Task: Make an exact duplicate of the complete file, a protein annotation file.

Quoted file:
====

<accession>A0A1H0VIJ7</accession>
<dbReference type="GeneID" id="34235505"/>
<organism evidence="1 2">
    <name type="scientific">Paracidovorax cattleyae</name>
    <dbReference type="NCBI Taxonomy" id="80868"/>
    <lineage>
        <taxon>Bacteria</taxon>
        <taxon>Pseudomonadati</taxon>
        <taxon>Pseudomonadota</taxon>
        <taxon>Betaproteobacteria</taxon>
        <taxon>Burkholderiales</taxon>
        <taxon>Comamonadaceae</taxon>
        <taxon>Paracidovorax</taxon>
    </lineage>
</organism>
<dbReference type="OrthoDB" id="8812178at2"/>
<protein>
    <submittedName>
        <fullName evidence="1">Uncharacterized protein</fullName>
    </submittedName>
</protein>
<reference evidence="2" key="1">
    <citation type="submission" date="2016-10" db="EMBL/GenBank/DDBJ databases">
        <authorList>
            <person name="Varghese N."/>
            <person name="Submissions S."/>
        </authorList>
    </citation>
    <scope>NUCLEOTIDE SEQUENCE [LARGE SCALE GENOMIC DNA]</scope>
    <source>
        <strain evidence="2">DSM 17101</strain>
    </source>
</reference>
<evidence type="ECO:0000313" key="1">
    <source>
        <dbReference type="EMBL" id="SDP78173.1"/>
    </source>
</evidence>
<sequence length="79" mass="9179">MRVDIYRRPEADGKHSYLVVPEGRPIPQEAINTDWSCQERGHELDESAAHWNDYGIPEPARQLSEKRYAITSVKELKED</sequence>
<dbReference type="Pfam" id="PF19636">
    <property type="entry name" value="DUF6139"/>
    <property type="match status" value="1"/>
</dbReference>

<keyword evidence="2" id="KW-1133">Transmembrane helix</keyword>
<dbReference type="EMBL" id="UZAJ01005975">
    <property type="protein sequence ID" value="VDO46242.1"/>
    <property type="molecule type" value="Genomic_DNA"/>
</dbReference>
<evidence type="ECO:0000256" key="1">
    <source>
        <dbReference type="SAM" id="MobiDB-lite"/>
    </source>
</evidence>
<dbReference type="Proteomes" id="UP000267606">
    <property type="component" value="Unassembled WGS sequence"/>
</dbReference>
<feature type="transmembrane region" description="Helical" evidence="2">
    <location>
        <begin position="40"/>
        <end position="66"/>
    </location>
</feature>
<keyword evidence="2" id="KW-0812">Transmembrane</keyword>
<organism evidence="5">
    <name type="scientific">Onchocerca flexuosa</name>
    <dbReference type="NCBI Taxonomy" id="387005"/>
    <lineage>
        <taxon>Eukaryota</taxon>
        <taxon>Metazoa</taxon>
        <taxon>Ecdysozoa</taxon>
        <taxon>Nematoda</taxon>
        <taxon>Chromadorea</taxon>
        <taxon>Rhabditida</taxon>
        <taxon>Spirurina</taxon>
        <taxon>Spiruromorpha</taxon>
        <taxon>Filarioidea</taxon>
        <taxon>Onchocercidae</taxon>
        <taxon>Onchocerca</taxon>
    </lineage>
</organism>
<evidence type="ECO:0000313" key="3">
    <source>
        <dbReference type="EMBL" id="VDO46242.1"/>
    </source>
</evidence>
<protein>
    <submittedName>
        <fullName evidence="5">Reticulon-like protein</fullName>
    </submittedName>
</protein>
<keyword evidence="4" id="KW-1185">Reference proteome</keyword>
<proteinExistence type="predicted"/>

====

<accession>A0A1H0VIJ7</accession>
<dbReference type="GeneID" id="34235505"/>
<organism evidence="1 2">
    <name type="scientific">Paracidovorax cattleyae</name>
    <dbReference type="NCBI Taxonomy" id="80868"/>
    <lineage>
        <taxon>Bacteria</taxon>
        <taxon>Pseudomonadati</taxon>
        <taxon>Pseudomonadota</taxon>
        <taxon>Betaproteobacteria</taxon>
        <taxon>Burkholderiales</taxon>
        <taxon>Comamonadaceae</taxon>
        <taxon>Paracidovorax</taxon>
    </lineage>
</organism>
<dbReference type="OrthoDB" id="8812178at2"/>
<protein>
    <submittedName>
        <fullName evidence="1">Uncharacterized protein</fullName>
    </submittedName>
</protein>
<reference evidence="2" key="1">
    <citation type="submission" date="2016-10" db="EMBL/GenBank/DDBJ databases">
        <authorList>
            <person name="Varghese N."/>
            <person name="Submissions S."/>
        </authorList>
    </citation>
    <scope>NUCLEOTIDE SEQUENCE [LARGE SCALE GENOMIC DNA]</scope>
    <source>
        <strain evidence="2">DSM 17101</strain>
    </source>
</reference>
<evidence type="ECO:0000313" key="1">
    <source>
        <dbReference type="EMBL" id="SDP78173.1"/>
    </source>
</evidence>
<sequence length="79" mass="9179">MRVDIYRRPEADGKHSYLVVPEGRPIPQEAINTDWSCQERGHELDESAAHWNDYGIPEPARQLSEKRYAITSVKELKED</sequence>
<dbReference type="Pfam" id="PF19636">
    <property type="entry name" value="DUF6139"/>
    <property type="match status" value="1"/>
</dbReference>

<keyword evidence="2" id="KW-1133">Transmembrane helix</keyword>
<dbReference type="EMBL" id="UZAJ01005975">
    <property type="protein sequence ID" value="VDO46242.1"/>
    <property type="molecule type" value="Genomic_DNA"/>
</dbReference>
<evidence type="ECO:0000256" key="1">
    <source>
        <dbReference type="SAM" id="MobiDB-lite"/>
    </source>
</evidence>
<dbReference type="Proteomes" id="UP000267606">
    <property type="component" value="Unassembled WGS sequence"/>
</dbReference>
<feature type="transmembrane region" description="Helical" evidence="2">
    <location>
        <begin position="40"/>
        <end position="66"/>
    </location>
</feature>
<keyword evidence="2" id="KW-0812">Transmembrane</keyword>
<organism evidence="5">
    <name type="scientific">Onchocerca flexuosa</name>
    <dbReference type="NCBI Taxonomy" id="387005"/>
    <lineage>
        <taxon>Eukaryota</taxon>
        <taxon>Metazoa</taxon>
        <taxon>Ecdysozoa</taxon>
        <taxon>Nematoda</taxon>
        <taxon>Chromadorea</taxon>
        <taxon>Rhabditida</taxon>
        <taxon>Spirurina</taxon>
        <taxon>Spiruromorpha</taxon>
        <taxon>Filarioidea</taxon>
        <taxon>Onchocercidae</taxon>
        <taxon>Onchocerca</taxon>
    </lineage>
</organism>
<evidence type="ECO:0000313" key="3">
    <source>
        <dbReference type="EMBL" id="VDO46242.1"/>
    </source>
</evidence>
<protein>
    <submittedName>
        <fullName evidence="5">Reticulon-like protein</fullName>
    </submittedName>
</protein>
<keyword evidence="4" id="KW-1185">Reference proteome</keyword>
<proteinExistence type="predicted"/>